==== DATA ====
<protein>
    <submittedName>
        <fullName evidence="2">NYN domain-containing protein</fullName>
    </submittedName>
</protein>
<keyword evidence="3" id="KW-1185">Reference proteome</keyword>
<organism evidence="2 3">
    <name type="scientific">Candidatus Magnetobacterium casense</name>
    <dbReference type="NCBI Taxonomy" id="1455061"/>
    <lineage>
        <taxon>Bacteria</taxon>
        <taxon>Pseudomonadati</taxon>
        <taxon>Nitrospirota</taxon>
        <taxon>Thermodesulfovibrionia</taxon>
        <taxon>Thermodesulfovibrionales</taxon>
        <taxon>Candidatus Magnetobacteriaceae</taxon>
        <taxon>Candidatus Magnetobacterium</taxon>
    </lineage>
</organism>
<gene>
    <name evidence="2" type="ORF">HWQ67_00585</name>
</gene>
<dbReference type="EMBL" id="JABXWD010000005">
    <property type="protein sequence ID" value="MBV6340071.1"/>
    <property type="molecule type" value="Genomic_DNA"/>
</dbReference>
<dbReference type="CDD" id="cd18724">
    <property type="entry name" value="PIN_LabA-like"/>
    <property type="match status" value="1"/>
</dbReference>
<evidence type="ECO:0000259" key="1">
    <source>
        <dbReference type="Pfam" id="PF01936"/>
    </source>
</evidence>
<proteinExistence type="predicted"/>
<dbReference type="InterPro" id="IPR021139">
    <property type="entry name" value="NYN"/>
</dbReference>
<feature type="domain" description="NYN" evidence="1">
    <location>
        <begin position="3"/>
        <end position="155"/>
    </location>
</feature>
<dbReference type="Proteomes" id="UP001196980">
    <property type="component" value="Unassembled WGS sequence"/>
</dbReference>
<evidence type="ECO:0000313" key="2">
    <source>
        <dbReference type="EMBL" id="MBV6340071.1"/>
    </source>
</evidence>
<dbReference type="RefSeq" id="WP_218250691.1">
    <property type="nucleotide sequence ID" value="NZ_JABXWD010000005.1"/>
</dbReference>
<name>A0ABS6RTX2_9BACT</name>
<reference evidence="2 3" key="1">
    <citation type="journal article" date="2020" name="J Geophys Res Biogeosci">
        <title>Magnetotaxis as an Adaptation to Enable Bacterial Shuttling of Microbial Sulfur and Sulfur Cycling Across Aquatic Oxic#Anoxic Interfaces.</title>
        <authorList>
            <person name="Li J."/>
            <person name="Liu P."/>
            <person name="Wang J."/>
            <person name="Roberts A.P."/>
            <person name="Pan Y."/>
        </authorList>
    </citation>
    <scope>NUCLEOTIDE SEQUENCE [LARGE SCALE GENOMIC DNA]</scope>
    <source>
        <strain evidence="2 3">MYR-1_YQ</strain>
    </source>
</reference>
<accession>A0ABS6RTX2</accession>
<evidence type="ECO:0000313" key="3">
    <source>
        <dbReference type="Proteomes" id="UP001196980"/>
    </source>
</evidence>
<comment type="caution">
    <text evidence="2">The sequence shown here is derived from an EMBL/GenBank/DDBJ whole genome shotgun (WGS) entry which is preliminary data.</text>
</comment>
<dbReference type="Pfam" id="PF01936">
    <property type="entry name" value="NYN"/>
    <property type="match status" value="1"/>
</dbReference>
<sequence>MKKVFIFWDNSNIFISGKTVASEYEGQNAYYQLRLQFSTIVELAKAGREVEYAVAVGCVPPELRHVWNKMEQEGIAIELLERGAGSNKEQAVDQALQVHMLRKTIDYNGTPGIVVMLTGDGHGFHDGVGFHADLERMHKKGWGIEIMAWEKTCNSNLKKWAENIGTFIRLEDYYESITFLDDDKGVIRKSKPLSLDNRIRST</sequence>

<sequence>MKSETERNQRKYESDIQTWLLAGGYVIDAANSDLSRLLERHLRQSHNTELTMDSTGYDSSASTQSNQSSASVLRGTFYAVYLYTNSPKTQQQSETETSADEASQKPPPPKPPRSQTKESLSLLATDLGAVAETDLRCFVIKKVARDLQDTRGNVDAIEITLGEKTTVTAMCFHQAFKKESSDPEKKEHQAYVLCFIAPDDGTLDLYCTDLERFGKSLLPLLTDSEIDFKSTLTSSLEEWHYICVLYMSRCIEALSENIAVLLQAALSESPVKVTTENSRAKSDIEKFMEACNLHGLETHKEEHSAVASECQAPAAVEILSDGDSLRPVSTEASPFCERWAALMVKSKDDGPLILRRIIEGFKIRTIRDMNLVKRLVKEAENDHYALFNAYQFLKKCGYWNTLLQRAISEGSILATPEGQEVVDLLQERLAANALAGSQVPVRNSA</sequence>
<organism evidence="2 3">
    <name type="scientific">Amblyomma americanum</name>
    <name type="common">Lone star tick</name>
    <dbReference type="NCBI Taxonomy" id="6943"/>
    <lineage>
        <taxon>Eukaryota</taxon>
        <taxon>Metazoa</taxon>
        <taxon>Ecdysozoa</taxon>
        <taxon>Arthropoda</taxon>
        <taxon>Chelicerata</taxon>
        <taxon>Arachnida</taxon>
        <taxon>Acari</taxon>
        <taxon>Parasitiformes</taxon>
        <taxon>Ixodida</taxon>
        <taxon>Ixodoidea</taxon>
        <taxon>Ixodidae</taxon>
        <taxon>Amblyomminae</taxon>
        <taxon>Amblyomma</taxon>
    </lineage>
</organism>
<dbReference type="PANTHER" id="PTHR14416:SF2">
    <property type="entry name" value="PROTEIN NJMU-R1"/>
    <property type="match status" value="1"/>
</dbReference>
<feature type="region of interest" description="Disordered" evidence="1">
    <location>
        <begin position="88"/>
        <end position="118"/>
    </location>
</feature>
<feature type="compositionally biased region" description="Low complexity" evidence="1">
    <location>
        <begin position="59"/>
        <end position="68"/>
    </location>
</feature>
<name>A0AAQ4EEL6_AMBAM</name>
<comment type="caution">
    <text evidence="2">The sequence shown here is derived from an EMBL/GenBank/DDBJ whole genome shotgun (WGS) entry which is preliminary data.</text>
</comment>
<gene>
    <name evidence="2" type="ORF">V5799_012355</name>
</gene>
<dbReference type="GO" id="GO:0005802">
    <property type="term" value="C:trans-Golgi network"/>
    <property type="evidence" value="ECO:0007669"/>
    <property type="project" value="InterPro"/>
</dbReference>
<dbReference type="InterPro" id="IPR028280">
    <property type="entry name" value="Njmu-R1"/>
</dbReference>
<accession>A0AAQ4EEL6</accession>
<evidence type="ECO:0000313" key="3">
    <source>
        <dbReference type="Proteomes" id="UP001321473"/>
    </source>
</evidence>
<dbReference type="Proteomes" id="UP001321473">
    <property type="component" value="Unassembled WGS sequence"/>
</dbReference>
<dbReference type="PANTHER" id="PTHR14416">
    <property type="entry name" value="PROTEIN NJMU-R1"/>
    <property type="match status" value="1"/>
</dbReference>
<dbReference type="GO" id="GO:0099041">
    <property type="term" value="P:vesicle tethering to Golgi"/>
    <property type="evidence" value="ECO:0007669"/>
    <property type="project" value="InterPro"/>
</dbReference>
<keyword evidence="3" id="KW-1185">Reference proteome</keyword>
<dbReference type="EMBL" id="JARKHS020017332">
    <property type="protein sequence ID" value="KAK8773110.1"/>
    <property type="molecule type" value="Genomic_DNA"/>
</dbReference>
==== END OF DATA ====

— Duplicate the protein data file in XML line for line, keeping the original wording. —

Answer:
<protein>
    <submittedName>
        <fullName evidence="2">NYN domain-containing protein</fullName>
    </submittedName>
</protein>
<keyword evidence="3" id="KW-1185">Reference proteome</keyword>
<organism evidence="2 3">
    <name type="scientific">Candidatus Magnetobacterium casense</name>
    <dbReference type="NCBI Taxonomy" id="1455061"/>
    <lineage>
        <taxon>Bacteria</taxon>
        <taxon>Pseudomonadati</taxon>
        <taxon>Nitrospirota</taxon>
        <taxon>Thermodesulfovibrionia</taxon>
        <taxon>Thermodesulfovibrionales</taxon>
        <taxon>Candidatus Magnetobacteriaceae</taxon>
        <taxon>Candidatus Magnetobacterium</taxon>
    </lineage>
</organism>
<gene>
    <name evidence="2" type="ORF">HWQ67_00585</name>
</gene>
<dbReference type="EMBL" id="JABXWD010000005">
    <property type="protein sequence ID" value="MBV6340071.1"/>
    <property type="molecule type" value="Genomic_DNA"/>
</dbReference>
<dbReference type="CDD" id="cd18724">
    <property type="entry name" value="PIN_LabA-like"/>
    <property type="match status" value="1"/>
</dbReference>
<evidence type="ECO:0000259" key="1">
    <source>
        <dbReference type="Pfam" id="PF01936"/>
    </source>
</evidence>
<proteinExistence type="predicted"/>
<dbReference type="InterPro" id="IPR021139">
    <property type="entry name" value="NYN"/>
</dbReference>
<feature type="domain" description="NYN" evidence="1">
    <location>
        <begin position="3"/>
        <end position="155"/>
    </location>
</feature>
<dbReference type="Proteomes" id="UP001196980">
    <property type="component" value="Unassembled WGS sequence"/>
</dbReference>
<evidence type="ECO:0000313" key="2">
    <source>
        <dbReference type="EMBL" id="MBV6340071.1"/>
    </source>
</evidence>
<dbReference type="RefSeq" id="WP_218250691.1">
    <property type="nucleotide sequence ID" value="NZ_JABXWD010000005.1"/>
</dbReference>
<name>A0ABS6RTX2_9BACT</name>
<reference evidence="2 3" key="1">
    <citation type="journal article" date="2020" name="J Geophys Res Biogeosci">
        <title>Magnetotaxis as an Adaptation to Enable Bacterial Shuttling of Microbial Sulfur and Sulfur Cycling Across Aquatic Oxic#Anoxic Interfaces.</title>
        <authorList>
            <person name="Li J."/>
            <person name="Liu P."/>
            <person name="Wang J."/>
            <person name="Roberts A.P."/>
            <person name="Pan Y."/>
        </authorList>
    </citation>
    <scope>NUCLEOTIDE SEQUENCE [LARGE SCALE GENOMIC DNA]</scope>
    <source>
        <strain evidence="2 3">MYR-1_YQ</strain>
    </source>
</reference>
<accession>A0ABS6RTX2</accession>
<evidence type="ECO:0000313" key="3">
    <source>
        <dbReference type="Proteomes" id="UP001196980"/>
    </source>
</evidence>
<comment type="caution">
    <text evidence="2">The sequence shown here is derived from an EMBL/GenBank/DDBJ whole genome shotgun (WGS) entry which is preliminary data.</text>
</comment>
<dbReference type="Pfam" id="PF01936">
    <property type="entry name" value="NYN"/>
    <property type="match status" value="1"/>
</dbReference>
<sequence>MKKVFIFWDNSNIFISGKTVASEYEGQNAYYQLRLQFSTIVELAKAGREVEYAVAVGCVPPELRHVWNKMEQEGIAIELLERGAGSNKEQAVDQALQVHMLRKTIDYNGTPGIVVMLTGDGHGFHDGVGFHADLERMHKKGWGIEIMAWEKTCNSNLKKWAENIGTFIRLEDYYESITFLDDDKGVIRKSKPLSLDNRIRST</sequence>

<sequence>MKSETERNQRKYESDIQTWLLAGGYVIDAANSDLSRLLERHLRQSHNTELTMDSTGYDSSASTQSNQSSASVLRGTFYAVYLYTNSPKTQQQSETETSADEASQKPPPPKPPRSQTKESLSLLATDLGAVAETDLRCFVIKKVARDLQDTRGNVDAIEITLGEKTTVTAMCFHQAFKKESSDPEKKEHQAYVLCFIAPDDGTLDLYCTDLERFGKSLLPLLTDSEIDFKSTLTSSLEEWHYICVLYMSRCIEALSENIAVLLQAALSESPVKVTTENSRAKSDIEKFMEACNLHGLETHKEEHSAVASECQAPAAVEILSDGDSLRPVSTEASPFCERWAALMVKSKDDGPLILRRIIEGFKIRTIRDMNLVKRLVKEAENDHYALFNAYQFLKKCGYWNTLLQRAISEGSILATPEGQEVVDLLQERLAANALAGSQVPVRNSA</sequence>
<organism evidence="2 3">
    <name type="scientific">Amblyomma americanum</name>
    <name type="common">Lone star tick</name>
    <dbReference type="NCBI Taxonomy" id="6943"/>
    <lineage>
        <taxon>Eukaryota</taxon>
        <taxon>Metazoa</taxon>
        <taxon>Ecdysozoa</taxon>
        <taxon>Arthropoda</taxon>
        <taxon>Chelicerata</taxon>
        <taxon>Arachnida</taxon>
        <taxon>Acari</taxon>
        <taxon>Parasitiformes</taxon>
        <taxon>Ixodida</taxon>
        <taxon>Ixodoidea</taxon>
        <taxon>Ixodidae</taxon>
        <taxon>Amblyomminae</taxon>
        <taxon>Amblyomma</taxon>
    </lineage>
</organism>
<dbReference type="PANTHER" id="PTHR14416:SF2">
    <property type="entry name" value="PROTEIN NJMU-R1"/>
    <property type="match status" value="1"/>
</dbReference>
<feature type="region of interest" description="Disordered" evidence="1">
    <location>
        <begin position="88"/>
        <end position="118"/>
    </location>
</feature>
<feature type="compositionally biased region" description="Low complexity" evidence="1">
    <location>
        <begin position="59"/>
        <end position="68"/>
    </location>
</feature>
<name>A0AAQ4EEL6_AMBAM</name>
<comment type="caution">
    <text evidence="2">The sequence shown here is derived from an EMBL/GenBank/DDBJ whole genome shotgun (WGS) entry which is preliminary data.</text>
</comment>
<gene>
    <name evidence="2" type="ORF">V5799_012355</name>
</gene>
<dbReference type="GO" id="GO:0005802">
    <property type="term" value="C:trans-Golgi network"/>
    <property type="evidence" value="ECO:0007669"/>
    <property type="project" value="InterPro"/>
</dbReference>
<dbReference type="InterPro" id="IPR028280">
    <property type="entry name" value="Njmu-R1"/>
</dbReference>
<accession>A0AAQ4EEL6</accession>
<evidence type="ECO:0000313" key="3">
    <source>
        <dbReference type="Proteomes" id="UP001321473"/>
    </source>
</evidence>
<dbReference type="Proteomes" id="UP001321473">
    <property type="component" value="Unassembled WGS sequence"/>
</dbReference>
<dbReference type="PANTHER" id="PTHR14416">
    <property type="entry name" value="PROTEIN NJMU-R1"/>
    <property type="match status" value="1"/>
</dbReference>
<dbReference type="GO" id="GO:0099041">
    <property type="term" value="P:vesicle tethering to Golgi"/>
    <property type="evidence" value="ECO:0007669"/>
    <property type="project" value="InterPro"/>
</dbReference>
<keyword evidence="3" id="KW-1185">Reference proteome</keyword>
<dbReference type="EMBL" id="JARKHS020017332">
    <property type="protein sequence ID" value="KAK8773110.1"/>
    <property type="molecule type" value="Genomic_DNA"/>
</dbReference>